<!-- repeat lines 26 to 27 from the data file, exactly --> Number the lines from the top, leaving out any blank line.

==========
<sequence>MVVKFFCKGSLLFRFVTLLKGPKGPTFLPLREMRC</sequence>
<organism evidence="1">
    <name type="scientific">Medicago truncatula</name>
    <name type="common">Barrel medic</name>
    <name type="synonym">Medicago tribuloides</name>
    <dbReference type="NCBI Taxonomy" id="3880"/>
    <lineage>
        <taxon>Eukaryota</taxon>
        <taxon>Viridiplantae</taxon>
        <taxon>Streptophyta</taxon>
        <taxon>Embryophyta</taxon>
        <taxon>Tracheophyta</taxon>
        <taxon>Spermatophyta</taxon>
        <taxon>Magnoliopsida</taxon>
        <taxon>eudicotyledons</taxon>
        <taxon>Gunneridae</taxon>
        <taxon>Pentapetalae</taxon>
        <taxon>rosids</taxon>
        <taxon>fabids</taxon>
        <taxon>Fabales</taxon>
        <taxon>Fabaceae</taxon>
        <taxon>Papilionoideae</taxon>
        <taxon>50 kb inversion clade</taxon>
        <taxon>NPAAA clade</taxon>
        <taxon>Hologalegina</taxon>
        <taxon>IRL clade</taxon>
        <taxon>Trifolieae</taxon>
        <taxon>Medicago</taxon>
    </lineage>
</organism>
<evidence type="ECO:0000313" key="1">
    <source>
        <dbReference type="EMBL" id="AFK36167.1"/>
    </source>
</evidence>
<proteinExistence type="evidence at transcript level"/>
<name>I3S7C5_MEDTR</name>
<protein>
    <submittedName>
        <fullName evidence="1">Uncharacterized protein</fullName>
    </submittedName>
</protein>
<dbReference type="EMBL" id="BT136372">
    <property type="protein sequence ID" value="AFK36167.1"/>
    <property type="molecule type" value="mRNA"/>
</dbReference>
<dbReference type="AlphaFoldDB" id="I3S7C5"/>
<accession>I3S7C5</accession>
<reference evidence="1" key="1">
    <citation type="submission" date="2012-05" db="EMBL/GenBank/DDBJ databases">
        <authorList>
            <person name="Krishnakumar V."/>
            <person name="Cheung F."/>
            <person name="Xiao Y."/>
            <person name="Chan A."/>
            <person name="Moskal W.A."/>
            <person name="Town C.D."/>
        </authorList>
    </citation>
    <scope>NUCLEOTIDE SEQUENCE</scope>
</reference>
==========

        <taxon>IRL clade</taxon>
        <taxon>Trifolieae</taxon>